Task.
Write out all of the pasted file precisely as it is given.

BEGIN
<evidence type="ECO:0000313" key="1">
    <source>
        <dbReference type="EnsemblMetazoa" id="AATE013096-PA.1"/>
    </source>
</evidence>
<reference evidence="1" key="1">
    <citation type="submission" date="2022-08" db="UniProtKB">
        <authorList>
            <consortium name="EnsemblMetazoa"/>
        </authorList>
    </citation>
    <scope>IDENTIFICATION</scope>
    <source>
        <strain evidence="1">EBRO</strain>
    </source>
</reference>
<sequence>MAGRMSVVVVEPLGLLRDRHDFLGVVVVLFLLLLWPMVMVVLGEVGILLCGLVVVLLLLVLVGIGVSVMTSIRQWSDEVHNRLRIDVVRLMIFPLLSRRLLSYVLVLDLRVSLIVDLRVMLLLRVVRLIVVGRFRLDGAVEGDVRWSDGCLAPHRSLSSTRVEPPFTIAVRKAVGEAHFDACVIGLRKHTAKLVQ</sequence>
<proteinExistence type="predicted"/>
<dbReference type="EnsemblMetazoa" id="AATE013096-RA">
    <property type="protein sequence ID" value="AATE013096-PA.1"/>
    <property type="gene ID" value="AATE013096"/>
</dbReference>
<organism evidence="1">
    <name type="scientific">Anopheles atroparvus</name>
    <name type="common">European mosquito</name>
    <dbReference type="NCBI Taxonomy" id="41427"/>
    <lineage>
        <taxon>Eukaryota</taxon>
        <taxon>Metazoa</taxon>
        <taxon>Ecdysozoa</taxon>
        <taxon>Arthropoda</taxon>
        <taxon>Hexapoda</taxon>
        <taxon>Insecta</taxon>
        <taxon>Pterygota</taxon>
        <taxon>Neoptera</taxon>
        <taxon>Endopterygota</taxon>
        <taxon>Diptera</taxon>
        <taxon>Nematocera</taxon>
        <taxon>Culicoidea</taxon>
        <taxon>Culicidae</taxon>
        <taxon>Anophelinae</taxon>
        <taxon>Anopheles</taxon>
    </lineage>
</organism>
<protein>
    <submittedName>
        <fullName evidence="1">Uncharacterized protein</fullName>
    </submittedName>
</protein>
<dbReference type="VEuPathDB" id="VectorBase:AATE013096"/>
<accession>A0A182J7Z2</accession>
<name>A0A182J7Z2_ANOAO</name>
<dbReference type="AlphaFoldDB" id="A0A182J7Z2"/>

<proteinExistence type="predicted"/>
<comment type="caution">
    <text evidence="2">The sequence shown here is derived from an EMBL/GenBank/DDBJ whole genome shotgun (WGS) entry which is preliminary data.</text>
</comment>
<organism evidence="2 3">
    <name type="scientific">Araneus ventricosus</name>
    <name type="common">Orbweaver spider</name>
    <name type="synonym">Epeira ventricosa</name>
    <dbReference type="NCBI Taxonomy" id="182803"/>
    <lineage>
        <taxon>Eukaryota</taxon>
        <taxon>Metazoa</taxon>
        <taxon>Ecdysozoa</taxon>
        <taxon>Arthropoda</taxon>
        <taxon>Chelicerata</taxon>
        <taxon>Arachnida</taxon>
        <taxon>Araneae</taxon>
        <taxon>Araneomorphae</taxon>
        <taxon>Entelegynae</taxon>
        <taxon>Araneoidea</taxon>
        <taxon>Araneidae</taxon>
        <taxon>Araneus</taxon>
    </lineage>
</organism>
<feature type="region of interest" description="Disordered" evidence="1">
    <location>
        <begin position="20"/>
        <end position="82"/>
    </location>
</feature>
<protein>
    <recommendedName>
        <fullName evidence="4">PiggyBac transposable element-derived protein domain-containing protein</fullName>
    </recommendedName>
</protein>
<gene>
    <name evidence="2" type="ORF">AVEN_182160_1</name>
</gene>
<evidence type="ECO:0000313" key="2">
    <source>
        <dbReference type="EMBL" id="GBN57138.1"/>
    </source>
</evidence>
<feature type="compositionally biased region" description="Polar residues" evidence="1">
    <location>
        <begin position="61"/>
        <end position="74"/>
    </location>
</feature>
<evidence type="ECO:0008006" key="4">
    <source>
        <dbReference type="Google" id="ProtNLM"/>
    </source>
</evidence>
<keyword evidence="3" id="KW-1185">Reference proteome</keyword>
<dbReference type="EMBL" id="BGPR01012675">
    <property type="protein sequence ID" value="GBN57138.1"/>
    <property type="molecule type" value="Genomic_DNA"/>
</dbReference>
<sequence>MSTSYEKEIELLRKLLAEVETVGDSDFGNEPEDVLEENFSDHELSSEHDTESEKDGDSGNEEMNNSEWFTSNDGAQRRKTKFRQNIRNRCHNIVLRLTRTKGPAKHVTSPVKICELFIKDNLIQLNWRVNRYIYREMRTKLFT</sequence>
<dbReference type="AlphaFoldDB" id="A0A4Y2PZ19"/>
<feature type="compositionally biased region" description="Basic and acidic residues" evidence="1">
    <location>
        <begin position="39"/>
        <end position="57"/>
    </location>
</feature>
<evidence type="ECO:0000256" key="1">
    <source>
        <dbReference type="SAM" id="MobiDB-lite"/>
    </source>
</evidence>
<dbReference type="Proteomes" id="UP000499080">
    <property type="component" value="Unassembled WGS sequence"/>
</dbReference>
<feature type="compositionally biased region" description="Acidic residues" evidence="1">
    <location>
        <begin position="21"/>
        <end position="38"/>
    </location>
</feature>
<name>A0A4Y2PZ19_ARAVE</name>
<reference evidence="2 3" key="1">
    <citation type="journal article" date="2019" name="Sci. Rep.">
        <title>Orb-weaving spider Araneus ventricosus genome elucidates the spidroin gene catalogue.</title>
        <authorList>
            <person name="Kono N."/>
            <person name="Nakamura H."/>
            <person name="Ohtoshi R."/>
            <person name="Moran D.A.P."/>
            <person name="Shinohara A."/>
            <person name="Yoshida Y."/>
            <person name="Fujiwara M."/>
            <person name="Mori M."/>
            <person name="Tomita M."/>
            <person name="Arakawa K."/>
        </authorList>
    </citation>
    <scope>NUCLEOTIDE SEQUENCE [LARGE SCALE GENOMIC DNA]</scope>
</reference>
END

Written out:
<evidence type="ECO:0000313" key="1">
    <source>
        <dbReference type="EnsemblMetazoa" id="AATE013096-PA.1"/>
    </source>
</evidence>
<reference evidence="1" key="1">
    <citation type="submission" date="2022-08" db="UniProtKB">
        <authorList>
            <consortium name="EnsemblMetazoa"/>
        </authorList>
    </citation>
    <scope>IDENTIFICATION</scope>
    <source>
        <strain evidence="1">EBRO</strain>
    </source>
</reference>
<sequence>MAGRMSVVVVEPLGLLRDRHDFLGVVVVLFLLLLWPMVMVVLGEVGILLCGLVVVLLLLVLVGIGVSVMTSIRQWSDEVHNRLRIDVVRLMIFPLLSRRLLSYVLVLDLRVSLIVDLRVMLLLRVVRLIVVGRFRLDGAVEGDVRWSDGCLAPHRSLSSTRVEPPFTIAVRKAVGEAHFDACVIGLRKHTAKLVQ</sequence>
<proteinExistence type="predicted"/>
<dbReference type="EnsemblMetazoa" id="AATE013096-RA">
    <property type="protein sequence ID" value="AATE013096-PA.1"/>
    <property type="gene ID" value="AATE013096"/>
</dbReference>
<organism evidence="1">
    <name type="scientific">Anopheles atroparvus</name>
    <name type="common">European mosquito</name>
    <dbReference type="NCBI Taxonomy" id="41427"/>
    <lineage>
        <taxon>Eukaryota</taxon>
        <taxon>Metazoa</taxon>
        <taxon>Ecdysozoa</taxon>
        <taxon>Arthropoda</taxon>
        <taxon>Hexapoda</taxon>
        <taxon>Insecta</taxon>
        <taxon>Pterygota</taxon>
        <taxon>Neoptera</taxon>
        <taxon>Endopterygota</taxon>
        <taxon>Diptera</taxon>
        <taxon>Nematocera</taxon>
        <taxon>Culicoidea</taxon>
        <taxon>Culicidae</taxon>
        <taxon>Anophelinae</taxon>
        <taxon>Anopheles</taxon>
    </lineage>
</organism>
<protein>
    <submittedName>
        <fullName evidence="1">Uncharacterized protein</fullName>
    </submittedName>
</protein>
<dbReference type="VEuPathDB" id="VectorBase:AATE013096"/>
<accession>A0A182J7Z2</accession>
<name>A0A182J7Z2_ANOAO</name>
<dbReference type="AlphaFoldDB" id="A0A182J7Z2"/>

<proteinExistence type="predicted"/>
<comment type="caution">
    <text evidence="2">The sequence shown here is derived from an EMBL/GenBank/DDBJ whole genome shotgun (WGS) entry which is preliminary data.</text>
</comment>
<organism evidence="2 3">
    <name type="scientific">Araneus ventricosus</name>
    <name type="common">Orbweaver spider</name>
    <name type="synonym">Epeira ventricosa</name>
    <dbReference type="NCBI Taxonomy" id="182803"/>
    <lineage>
        <taxon>Eukaryota</taxon>
        <taxon>Metazoa</taxon>
        <taxon>Ecdysozoa</taxon>
        <taxon>Arthropoda</taxon>
        <taxon>Chelicerata</taxon>
        <taxon>Arachnida</taxon>
        <taxon>Araneae</taxon>
        <taxon>Araneomorphae</taxon>
        <taxon>Entelegynae</taxon>
        <taxon>Araneoidea</taxon>
        <taxon>Araneidae</taxon>
        <taxon>Araneus</taxon>
    </lineage>
</organism>
<feature type="region of interest" description="Disordered" evidence="1">
    <location>
        <begin position="20"/>
        <end position="82"/>
    </location>
</feature>
<protein>
    <recommendedName>
        <fullName evidence="4">PiggyBac transposable element-derived protein domain-containing protein</fullName>
    </recommendedName>
</protein>
<gene>
    <name evidence="2" type="ORF">AVEN_182160_1</name>
</gene>
<evidence type="ECO:0000313" key="2">
    <source>
        <dbReference type="EMBL" id="GBN57138.1"/>
    </source>
</evidence>
<feature type="compositionally biased region" description="Polar residues" evidence="1">
    <location>
        <begin position="61"/>
        <end position="74"/>
    </location>
</feature>
<evidence type="ECO:0008006" key="4">
    <source>
        <dbReference type="Google" id="ProtNLM"/>
    </source>
</evidence>
<keyword evidence="3" id="KW-1185">Reference proteome</keyword>
<dbReference type="EMBL" id="BGPR01012675">
    <property type="protein sequence ID" value="GBN57138.1"/>
    <property type="molecule type" value="Genomic_DNA"/>
</dbReference>
<sequence>MSTSYEKEIELLRKLLAEVETVGDSDFGNEPEDVLEENFSDHELSSEHDTESEKDGDSGNEEMNNSEWFTSNDGAQRRKTKFRQNIRNRCHNIVLRLTRTKGPAKHVTSPVKICELFIKDNLIQLNWRVNRYIYREMRTKLFT</sequence>
<dbReference type="AlphaFoldDB" id="A0A4Y2PZ19"/>
<feature type="compositionally biased region" description="Basic and acidic residues" evidence="1">
    <location>
        <begin position="39"/>
        <end position="57"/>
    </location>
</feature>
<evidence type="ECO:0000256" key="1">
    <source>
        <dbReference type="SAM" id="MobiDB-lite"/>
    </source>
</evidence>
<dbReference type="Proteomes" id="UP000499080">
    <property type="component" value="Unassembled WGS sequence"/>
</dbReference>
<feature type="compositionally biased region" description="Acidic residues" evidence="1">
    <location>
        <begin position="21"/>
        <end position="38"/>
    </location>
</feature>
<name>A0A4Y2PZ19_ARAVE</name>
<reference evidence="2 3" key="1">
    <citation type="journal article" date="2019" name="Sci. Rep.">
        <title>Orb-weaving spider Araneus ventricosus genome elucidates the spidroin gene catalogue.</title>
        <authorList>
            <person name="Kono N."/>
            <person name="Nakamura H."/>
            <person name="Ohtoshi R."/>
            <person name="Moran D.A.P."/>
            <person name="Shinohara A."/>
            <person name="Yoshida Y."/>
            <person name="Fujiwara M."/>
            <person name="Mori M."/>
            <person name="Tomita M."/>
            <person name="Arakawa K."/>
        </authorList>
    </citation>
    <scope>NUCLEOTIDE SEQUENCE [LARGE SCALE GENOMIC DNA]</scope>
</reference>